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Advanced Research Models Webinar 3: Organ-on-a-Chip and Cerebral Organoids

About this event

Join us for our latest webinar series Advanced Research Models, where we will explore the potential of 3D tissue cultures and their applications in biomedical research, including the latest innovations and challenges in the field. 

Each webinar will include live Q&A with the speakers. 

** Please note, by registering for webinar one, you will automatically receive access to the subsequent webinars in the series. ** 

Organ-On-A-Chip and Cerebral Organoids  

Thursday 23 March at 3 pm GMT/4 pm CET/10 am EST   

It is now possible to have an organ on a chip that recapitulates in vivo behaviour. These 3D microfluidic cell cultures, known as ‘organs-on-a-chip,’ have the potential to replace the need for animal testing in drug development. They can be used to simulate infections, model diseases, and test the toxicity and effectiveness of drugs, as well as the interactions between different drugs. In this webinar, we will explore the various ways in which organs-on-a-chip can be used in drug development and testing.  

Talk 1: Organ-on-a-chip to study the crosstalk between organotypic primary human 3D tissues   

Volker Lauschke, Associate Professor in Personalized Medicine and Drug Development, Karolinska Institutet & Deputy Head of the Margarete Fischer-Bosch Institute of Clinical Pharmacology   

Talk2: In vitro modelling of rare mitochondrial and peroxisomal diseases 

Vivian Gama, Associate Professor, Vanderbilt University  

Previous Webinars in the Series:

3D Tissue Models for Precision Medicine 

Thursday 9 March at 3pm GMT /4 pm CET /10 am EST  

While animal models have been useful for simulating diseases, they can be time-consuming to generate and may not always accurately predict drug efficacy or toxicity in humans. 3D tissue models, such as organoids, are increasingly being used to test the effectiveness and safety of drugs, as well as to study the underlying mechanisms of diseases. 

In this webinar, we will discuss the advantages and limitations of organoid cultures with a specific focus on their applications for functional genomics studies.  

Talk 1: Patient-derived organoids in functional genomics 

Luigi Aloia, Associate Director, Advanced Cell Models, Functional Genomics, AstraZeneca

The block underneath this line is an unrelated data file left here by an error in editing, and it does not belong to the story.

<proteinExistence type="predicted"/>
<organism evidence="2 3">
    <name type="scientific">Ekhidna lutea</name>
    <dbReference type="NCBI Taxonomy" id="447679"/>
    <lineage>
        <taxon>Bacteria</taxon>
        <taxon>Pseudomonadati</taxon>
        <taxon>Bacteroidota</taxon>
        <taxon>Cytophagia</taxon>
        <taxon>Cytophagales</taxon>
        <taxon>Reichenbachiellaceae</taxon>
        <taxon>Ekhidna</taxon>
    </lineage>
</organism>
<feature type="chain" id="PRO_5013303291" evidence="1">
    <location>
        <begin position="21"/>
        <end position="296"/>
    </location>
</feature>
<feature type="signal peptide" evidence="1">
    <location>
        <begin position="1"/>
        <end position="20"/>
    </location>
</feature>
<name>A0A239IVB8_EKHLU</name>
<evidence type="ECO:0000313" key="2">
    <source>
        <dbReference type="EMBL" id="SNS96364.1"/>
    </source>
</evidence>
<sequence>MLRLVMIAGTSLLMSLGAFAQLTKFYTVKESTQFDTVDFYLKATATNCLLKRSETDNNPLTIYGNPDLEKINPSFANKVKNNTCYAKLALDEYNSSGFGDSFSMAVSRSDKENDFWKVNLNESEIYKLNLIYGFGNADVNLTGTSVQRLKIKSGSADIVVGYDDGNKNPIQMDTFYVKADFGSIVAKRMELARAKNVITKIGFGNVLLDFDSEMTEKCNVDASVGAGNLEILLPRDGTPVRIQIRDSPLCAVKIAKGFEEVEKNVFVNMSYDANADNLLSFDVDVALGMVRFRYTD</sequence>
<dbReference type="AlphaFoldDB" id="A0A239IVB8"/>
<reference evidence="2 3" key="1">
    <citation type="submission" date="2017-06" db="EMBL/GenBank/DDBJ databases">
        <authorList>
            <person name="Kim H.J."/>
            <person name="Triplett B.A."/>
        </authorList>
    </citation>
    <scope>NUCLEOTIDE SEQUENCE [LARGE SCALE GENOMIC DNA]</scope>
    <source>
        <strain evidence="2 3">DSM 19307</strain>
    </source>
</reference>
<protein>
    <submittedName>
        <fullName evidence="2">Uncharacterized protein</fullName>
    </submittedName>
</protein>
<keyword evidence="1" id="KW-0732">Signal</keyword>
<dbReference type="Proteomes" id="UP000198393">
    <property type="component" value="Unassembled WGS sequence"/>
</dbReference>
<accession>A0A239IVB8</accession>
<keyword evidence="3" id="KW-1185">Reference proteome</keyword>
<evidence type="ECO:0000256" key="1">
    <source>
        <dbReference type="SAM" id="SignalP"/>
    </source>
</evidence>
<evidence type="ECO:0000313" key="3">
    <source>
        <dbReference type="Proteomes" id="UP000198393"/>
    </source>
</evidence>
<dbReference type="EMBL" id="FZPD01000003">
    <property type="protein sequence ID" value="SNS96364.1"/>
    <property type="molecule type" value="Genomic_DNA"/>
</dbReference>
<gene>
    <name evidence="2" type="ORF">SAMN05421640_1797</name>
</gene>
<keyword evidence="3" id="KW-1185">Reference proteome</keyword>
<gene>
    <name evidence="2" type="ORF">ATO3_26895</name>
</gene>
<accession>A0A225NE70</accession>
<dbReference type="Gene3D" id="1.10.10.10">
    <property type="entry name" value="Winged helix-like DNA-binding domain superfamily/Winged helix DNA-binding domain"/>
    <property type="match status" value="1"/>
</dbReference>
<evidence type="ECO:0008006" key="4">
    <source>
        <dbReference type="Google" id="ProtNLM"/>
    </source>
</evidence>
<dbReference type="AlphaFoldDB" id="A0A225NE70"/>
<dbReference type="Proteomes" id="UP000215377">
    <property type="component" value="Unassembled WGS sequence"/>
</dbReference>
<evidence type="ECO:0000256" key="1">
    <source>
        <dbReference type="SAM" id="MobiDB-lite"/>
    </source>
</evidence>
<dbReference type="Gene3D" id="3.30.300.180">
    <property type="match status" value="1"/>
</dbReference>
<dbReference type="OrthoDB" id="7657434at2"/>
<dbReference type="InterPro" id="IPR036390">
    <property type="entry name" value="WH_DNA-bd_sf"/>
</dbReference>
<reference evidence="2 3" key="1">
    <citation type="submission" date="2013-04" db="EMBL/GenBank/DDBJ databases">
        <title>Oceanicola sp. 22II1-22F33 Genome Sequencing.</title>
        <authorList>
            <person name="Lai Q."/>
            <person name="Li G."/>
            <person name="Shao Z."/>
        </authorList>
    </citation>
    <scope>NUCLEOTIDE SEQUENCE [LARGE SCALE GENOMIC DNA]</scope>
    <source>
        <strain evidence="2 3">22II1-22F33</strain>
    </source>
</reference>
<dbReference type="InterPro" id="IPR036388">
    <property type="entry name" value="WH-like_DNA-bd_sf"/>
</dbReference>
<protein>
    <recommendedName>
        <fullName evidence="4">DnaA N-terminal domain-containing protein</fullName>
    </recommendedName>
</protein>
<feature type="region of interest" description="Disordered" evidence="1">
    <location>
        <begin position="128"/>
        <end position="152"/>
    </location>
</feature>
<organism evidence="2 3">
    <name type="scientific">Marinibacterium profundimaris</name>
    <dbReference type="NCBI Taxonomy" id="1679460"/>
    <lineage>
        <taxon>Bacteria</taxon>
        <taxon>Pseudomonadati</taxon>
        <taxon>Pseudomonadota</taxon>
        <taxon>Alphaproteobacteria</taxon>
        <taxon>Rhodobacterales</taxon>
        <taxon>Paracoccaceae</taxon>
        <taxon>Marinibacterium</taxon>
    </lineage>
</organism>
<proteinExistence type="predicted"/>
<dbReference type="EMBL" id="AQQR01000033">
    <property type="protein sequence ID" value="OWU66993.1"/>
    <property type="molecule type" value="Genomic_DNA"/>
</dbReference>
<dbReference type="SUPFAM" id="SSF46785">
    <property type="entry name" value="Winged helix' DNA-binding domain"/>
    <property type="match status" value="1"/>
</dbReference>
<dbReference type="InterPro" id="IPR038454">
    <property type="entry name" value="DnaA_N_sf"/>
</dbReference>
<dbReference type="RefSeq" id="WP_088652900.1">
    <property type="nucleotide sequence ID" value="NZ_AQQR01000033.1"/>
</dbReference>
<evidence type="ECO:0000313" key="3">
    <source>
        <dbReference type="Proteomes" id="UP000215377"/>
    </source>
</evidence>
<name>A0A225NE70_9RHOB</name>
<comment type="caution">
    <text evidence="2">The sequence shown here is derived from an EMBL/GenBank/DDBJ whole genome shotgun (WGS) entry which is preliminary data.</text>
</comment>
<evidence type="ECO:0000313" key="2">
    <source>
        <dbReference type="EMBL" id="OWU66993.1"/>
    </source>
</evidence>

Talk2: Accelerating Alzheimer’s drug discovery using mechanism-based 3D human cellular models 

Doo Yeon Kim, Associate Professor, Harvard University 

Organoids In Health and Disease 

Thursday 16 March at 3pm GMT/4 pm CET/10 am EST  

The last decade has produced huge developments in drug discovery. One major hurdle that remains is translating scientific findings into effective treatments. To overcome this challenge, researchers need models that more closely resemble human tissues. 3D cultures, such as organoids, offer an important solution by providing more physiologically-accurate human tissue models that are easier to image than animal models. However, organoids are opaque and spatially resolved therefore advanced imaging techniques are required to visualise them. In this webinar, we will examine how researchers are using the benefits of organoids to develop better models of disease and how they are using ‘instant-volume' imaging to capture organoids in real time. 

Talk1: 3D+time microscopy of organoids: challenges and solutions 

Florian Strohl, Principal Investigator, The Arctic University of Norway 

Talk2: An Engineered Multicellular Stem Cell Niche for Studying Disease, Aging, and Regeneration 

Omid Mashinchian, R&D team lead and senior scientist, Nestlé Institute of Health Science 

Hosted by

  • Guest speaker
    VL G
    Volker Lauschke

  • Team member
    GB T
    Gina Brennan Front Line Genomics

  • Guest speaker
    VG G
    Vivian Gama

Front Line Genomics

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Front Line Genomics is a genomics-focused media company, with a social mission to deliver the benefits of genomics to patients faster. We organise the Festival of Genomics, digital events and webinars. We also produce reports and operate a content-rich website.